Here’s some cool blender renders of the sewer with different lighting. I haven’t modified any of the models/textures at all here.
I have a lot of work ahead of me extracting all these models. I’m considering making them all openly available and explorable in the browser with three.js or something, assuming the publishers no longer care about their long-abandoned proprietary software.
Oh, and I’ll get around to kahootz.club soon, I’m very busy with uni right now :)
Lately I’ve been super into movies. It turns out there’s a lot of good movies I haven’t seen, and I’m always looking for some spare time to watch them.
Sometimes I’ll do movie nights with friends, and if we can’t manage to all travel to eachother’s houses we all voice chat and stream the film. It’s not perfect, but better than nothing.
Nobody else really understands this recent obsession, and to be honest I can’t figure out what it is I like about them so much. I’ve never been a television or movie person, and I can’t see myself getting into TV because all the storylines and character arcs and seasons upon seasons are too time consuming. At least with a films you can complete the whole experience in a couple of hours.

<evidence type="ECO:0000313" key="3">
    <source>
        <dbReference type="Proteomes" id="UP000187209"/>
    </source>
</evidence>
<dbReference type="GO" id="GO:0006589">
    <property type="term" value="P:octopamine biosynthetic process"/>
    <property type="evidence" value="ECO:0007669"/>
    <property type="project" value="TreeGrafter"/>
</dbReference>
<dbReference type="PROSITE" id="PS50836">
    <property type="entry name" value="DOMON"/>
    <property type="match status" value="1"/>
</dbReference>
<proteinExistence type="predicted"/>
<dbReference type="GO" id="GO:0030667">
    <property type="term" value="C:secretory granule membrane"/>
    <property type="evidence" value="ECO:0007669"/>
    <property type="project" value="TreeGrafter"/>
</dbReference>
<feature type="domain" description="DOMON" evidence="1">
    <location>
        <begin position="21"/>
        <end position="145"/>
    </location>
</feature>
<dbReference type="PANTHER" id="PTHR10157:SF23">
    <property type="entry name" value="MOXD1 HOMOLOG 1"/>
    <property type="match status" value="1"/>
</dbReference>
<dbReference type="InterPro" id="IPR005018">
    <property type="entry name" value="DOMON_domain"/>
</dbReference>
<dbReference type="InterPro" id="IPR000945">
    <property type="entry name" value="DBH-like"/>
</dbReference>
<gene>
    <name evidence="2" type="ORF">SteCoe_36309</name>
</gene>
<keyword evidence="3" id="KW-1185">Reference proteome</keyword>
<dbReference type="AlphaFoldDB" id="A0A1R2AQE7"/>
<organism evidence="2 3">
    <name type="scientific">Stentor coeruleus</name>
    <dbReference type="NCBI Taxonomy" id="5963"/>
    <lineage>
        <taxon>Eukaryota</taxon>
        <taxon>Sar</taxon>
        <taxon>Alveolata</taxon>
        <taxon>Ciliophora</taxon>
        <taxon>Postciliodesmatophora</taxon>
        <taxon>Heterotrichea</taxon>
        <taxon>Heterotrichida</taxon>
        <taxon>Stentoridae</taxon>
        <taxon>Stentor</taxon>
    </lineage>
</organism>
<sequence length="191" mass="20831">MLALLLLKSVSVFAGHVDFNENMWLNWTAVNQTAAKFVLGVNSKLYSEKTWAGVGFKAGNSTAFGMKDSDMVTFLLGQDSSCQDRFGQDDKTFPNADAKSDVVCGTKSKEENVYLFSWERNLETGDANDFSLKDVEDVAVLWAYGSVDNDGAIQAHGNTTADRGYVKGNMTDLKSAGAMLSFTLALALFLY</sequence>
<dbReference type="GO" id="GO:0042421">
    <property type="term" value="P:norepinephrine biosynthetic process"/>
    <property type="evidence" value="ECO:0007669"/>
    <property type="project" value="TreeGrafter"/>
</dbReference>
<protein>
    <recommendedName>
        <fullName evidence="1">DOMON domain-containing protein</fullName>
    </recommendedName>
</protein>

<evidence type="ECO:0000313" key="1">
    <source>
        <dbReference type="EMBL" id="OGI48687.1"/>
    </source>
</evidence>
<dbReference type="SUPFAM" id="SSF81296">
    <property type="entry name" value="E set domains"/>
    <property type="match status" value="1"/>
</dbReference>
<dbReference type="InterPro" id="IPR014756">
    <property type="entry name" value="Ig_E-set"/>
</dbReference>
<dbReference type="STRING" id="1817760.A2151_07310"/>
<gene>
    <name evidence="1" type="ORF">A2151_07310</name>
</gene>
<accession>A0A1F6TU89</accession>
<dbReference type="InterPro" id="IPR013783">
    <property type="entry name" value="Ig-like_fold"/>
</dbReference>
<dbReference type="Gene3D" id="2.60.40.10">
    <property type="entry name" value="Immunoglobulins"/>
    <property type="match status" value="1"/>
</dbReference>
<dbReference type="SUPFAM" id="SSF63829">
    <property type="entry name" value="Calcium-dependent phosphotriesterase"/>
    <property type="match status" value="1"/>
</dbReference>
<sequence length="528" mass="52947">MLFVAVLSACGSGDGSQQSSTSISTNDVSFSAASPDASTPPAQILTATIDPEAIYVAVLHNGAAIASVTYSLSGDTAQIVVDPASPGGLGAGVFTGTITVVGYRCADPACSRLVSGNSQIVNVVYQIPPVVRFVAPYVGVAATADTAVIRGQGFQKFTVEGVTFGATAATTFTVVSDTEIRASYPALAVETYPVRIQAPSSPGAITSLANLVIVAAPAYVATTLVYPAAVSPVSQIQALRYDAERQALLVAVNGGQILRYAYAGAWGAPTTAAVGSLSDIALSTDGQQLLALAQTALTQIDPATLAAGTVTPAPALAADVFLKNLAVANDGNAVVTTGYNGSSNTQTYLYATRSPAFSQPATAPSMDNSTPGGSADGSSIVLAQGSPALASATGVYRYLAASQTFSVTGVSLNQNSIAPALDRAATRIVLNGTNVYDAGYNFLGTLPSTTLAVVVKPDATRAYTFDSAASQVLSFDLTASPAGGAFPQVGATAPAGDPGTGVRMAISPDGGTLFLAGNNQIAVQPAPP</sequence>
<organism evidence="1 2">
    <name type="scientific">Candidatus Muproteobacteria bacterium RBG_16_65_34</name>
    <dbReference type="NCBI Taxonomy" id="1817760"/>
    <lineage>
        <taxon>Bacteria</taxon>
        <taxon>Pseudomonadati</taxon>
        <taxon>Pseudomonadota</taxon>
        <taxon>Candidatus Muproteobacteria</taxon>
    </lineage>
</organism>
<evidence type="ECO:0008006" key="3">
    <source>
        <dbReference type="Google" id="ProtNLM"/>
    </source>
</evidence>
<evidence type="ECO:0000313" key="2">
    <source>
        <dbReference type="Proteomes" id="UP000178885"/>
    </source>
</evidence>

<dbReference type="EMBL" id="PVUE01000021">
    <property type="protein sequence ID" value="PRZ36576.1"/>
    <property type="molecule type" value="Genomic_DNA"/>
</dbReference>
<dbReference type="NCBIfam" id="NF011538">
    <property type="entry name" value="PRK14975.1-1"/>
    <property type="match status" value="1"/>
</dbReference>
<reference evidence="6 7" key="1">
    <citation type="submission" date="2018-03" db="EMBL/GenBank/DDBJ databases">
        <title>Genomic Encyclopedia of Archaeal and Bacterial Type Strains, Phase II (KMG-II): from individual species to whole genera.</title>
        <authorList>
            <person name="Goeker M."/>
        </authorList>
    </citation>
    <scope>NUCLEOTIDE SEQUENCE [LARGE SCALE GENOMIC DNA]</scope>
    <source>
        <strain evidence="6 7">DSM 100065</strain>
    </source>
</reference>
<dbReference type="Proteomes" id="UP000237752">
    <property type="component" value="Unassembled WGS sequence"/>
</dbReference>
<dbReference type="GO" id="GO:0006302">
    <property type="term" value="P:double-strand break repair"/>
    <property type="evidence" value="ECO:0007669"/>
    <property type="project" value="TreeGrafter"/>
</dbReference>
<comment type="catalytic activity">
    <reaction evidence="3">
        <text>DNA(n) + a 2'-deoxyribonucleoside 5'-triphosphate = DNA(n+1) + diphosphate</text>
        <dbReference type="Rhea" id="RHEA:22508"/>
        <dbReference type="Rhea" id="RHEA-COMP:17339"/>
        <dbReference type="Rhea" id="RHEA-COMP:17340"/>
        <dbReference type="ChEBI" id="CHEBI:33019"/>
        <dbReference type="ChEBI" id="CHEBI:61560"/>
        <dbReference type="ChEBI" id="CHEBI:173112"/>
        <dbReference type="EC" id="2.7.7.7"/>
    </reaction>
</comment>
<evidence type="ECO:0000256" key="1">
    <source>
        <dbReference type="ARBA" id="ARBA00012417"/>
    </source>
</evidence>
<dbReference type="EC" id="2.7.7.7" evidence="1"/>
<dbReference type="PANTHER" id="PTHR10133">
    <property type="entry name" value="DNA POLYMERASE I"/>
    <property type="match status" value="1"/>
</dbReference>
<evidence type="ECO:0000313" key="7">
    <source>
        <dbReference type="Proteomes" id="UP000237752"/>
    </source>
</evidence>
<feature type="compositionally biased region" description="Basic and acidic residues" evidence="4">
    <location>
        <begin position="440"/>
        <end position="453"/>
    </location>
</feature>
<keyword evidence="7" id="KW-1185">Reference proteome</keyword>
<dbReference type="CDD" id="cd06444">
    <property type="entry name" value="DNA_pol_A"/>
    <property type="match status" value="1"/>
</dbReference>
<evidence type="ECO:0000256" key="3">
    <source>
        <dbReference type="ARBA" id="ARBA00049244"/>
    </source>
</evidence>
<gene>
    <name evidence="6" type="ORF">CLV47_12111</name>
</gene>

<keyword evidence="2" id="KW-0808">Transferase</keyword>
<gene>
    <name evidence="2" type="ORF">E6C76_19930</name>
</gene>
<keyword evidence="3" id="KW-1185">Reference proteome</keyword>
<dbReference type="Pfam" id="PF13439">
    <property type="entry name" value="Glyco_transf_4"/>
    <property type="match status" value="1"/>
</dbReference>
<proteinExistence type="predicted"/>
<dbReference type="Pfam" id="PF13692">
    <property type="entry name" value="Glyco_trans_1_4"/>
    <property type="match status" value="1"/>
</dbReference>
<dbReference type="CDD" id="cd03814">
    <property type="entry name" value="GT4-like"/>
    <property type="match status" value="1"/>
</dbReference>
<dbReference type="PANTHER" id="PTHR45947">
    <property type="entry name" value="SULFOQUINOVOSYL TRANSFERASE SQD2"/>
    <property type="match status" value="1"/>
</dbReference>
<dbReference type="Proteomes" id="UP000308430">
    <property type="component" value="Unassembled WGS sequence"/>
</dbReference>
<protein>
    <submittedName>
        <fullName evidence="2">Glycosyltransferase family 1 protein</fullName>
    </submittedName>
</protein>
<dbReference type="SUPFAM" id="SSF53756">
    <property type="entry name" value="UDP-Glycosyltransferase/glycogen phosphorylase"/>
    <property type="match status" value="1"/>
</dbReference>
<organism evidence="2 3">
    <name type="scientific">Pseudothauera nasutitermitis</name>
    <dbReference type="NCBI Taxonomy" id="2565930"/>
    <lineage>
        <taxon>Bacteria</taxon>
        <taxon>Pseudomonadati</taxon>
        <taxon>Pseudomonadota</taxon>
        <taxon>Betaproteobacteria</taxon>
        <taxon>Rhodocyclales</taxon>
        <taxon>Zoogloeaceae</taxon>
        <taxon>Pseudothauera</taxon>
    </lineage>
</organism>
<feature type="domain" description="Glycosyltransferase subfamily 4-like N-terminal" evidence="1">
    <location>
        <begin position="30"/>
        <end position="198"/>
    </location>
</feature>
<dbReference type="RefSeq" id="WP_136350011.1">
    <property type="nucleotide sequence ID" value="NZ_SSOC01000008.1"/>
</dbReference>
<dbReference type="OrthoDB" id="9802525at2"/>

Since at least June 2018, I have been searching for a working copy of this old software I used to use as a kid in primary school called Kahootz. It’s a sort of educational movie maker toolset with a bunch of included scenes, characters and objects you could put together to make stuff, which was really awesome as a kid. Kind of similar to 3D Movie Maker.
The only problem is, the program hasn’t been available since 2012, isn’t anywhere on the internet (since the name kahootz is now used by many other things), and it’s Australian and had a relatively niche interest group of a few schoolkids born between like 1995 and 2000. Not available on ebay, nor amazon, nor any bookstores. I even checked with my local primary school to see if they still had any copies laying around - nope!
However, I did manage to locate a single copy of Kahootz 3.1 Home Edition being held in a library somewhere ~2 hours away in a real rural town. I was lucky enough for my Dad to surprise me and pick it up one day. I got the disk out, loaded it into my laptop, and started to copy everything off to make a backup that I could use and share around.